The spectrum of vibrant Black voices in Ain’t But A Few Of Us is broad, relaying their experiences in the trenches of the jazz media field — from cub reporters to trailblazers. Jenkins conceded, “There are a few people who have passed onto the ancestry since they contributed to this book,” such as Jo Ann Cheatham (publisher of Pure Jazz), Greg Tate (perhaps most famously a critic for The Village Voice), Jim Harrison (publisher of the Jazz Spotlite News) and Bill Brower (who wrote for a number of publications including DownBeat and JazzTimes).

“And then, of course, there are a lot of seniors who’ve contributed to this book,” Jenkins said. “People like A.B. Spellman. For me, it was important to have him because not only does he contribute an interview, but he also contributes an anthology piece. And because a number of these writers, Greg Tate and others who come along … cited A.B. Spellman as being an inspiration. In fact, the two people who were cited as being the most inspirational consistently were Amiri Baraka and A.B. Spellman.”

Ain’t But A Few Of Us also paints a vivid picture of how Black women writers have fared the world of jazz. According to Jenkins, first-person narratives from writers like Tammy Kernodle, Farrah Jasmine Griffin, Karen Chilton, Bridget Arnwine and Angelika Beener are a crucial to the book. “I think a more diverse core of writers reporting on the music will help to broaden [jazz]. There’s a huge gender gap in terms of who’s writing about this music. And I wanted to make sure that we incorporate as many women writers as we could in this dialogue.”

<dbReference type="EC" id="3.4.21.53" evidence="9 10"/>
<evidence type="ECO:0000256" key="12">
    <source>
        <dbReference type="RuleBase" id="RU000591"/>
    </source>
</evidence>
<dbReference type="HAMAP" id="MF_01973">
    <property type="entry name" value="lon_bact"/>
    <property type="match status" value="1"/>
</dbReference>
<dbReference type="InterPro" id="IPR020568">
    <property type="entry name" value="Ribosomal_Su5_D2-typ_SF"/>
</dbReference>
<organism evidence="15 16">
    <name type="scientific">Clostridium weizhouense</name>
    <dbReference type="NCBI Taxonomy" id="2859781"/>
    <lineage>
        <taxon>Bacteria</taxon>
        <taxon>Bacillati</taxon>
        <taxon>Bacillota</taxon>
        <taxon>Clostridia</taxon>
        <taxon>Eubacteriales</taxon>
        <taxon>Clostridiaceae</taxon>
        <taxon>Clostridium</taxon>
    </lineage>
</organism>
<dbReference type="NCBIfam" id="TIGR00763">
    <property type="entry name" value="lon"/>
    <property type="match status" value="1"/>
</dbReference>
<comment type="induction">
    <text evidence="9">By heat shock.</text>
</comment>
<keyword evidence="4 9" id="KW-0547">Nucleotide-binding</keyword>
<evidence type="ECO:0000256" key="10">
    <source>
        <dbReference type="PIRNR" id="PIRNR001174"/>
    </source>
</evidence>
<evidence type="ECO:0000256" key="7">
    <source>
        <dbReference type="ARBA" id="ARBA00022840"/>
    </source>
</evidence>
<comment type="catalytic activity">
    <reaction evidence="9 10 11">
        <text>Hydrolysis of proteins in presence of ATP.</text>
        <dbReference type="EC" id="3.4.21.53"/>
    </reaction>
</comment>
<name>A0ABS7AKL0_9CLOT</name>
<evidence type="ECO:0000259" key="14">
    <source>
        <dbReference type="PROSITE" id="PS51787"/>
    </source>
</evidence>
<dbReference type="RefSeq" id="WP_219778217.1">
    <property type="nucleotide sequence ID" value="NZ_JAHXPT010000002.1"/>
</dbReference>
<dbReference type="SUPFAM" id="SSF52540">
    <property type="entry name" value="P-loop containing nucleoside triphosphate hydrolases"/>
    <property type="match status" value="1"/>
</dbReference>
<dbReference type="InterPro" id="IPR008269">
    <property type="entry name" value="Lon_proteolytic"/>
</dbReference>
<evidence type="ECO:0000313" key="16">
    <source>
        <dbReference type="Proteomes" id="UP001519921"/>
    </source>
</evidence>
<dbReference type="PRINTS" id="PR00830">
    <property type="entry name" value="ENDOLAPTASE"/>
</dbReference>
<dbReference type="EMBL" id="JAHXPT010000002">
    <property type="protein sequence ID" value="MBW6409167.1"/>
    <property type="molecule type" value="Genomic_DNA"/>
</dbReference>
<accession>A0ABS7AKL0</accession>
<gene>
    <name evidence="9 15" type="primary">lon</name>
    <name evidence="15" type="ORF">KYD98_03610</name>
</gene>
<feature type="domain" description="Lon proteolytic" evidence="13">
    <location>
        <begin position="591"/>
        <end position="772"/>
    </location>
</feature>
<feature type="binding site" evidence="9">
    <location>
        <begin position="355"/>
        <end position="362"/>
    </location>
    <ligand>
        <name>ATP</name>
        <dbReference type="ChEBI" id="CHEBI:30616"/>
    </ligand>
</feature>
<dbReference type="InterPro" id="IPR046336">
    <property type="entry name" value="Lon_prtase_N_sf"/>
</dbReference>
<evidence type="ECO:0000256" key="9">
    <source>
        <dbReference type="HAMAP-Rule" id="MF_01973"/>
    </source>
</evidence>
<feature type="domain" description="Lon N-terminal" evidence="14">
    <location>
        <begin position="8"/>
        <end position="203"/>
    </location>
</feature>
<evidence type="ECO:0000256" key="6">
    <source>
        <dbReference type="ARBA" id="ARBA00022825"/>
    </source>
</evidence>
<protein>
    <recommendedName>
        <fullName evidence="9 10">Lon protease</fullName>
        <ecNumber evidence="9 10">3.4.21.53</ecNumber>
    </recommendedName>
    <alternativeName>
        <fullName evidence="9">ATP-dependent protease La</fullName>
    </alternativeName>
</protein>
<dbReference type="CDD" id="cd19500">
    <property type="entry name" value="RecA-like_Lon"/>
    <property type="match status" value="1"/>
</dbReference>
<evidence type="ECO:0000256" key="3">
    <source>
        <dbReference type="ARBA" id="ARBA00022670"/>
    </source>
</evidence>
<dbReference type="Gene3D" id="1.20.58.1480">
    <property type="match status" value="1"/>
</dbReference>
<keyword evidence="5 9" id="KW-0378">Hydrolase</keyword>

The book serves as a testament to the experiences of a rare few, proof-positive that Black writers and editors are not alone.

“This isn’t a volume … citing the kind of overt racism most white folks can recognize,” Jenkins said. “For example, in Robin Kelley’s chapter, he speaks to submitting a piece to The New York Times about the very positive efforts of the Central Brooklyn Jazz Consortium, a Black Brooklyn coalition of jazz activists. The response of his music editor? Something to the effect of, ‘Who is going to believe this, that Black folks are supporting jazz like this?’ That’s the kind of racism, white supremacy, we far too often, even in the 21st century, have to unfortunately call their attention to. That piece [never published by The Times] is Robin’s contribution to the Anthology section.”

Jenkins reiterated, “This is not a book of grievances. This is not a book of aggrieved writers expressing their issues with elements along their particular journey. But it is a book of writers who, because of who they are, have experienced certain things and may have experienced certain resistance.” DB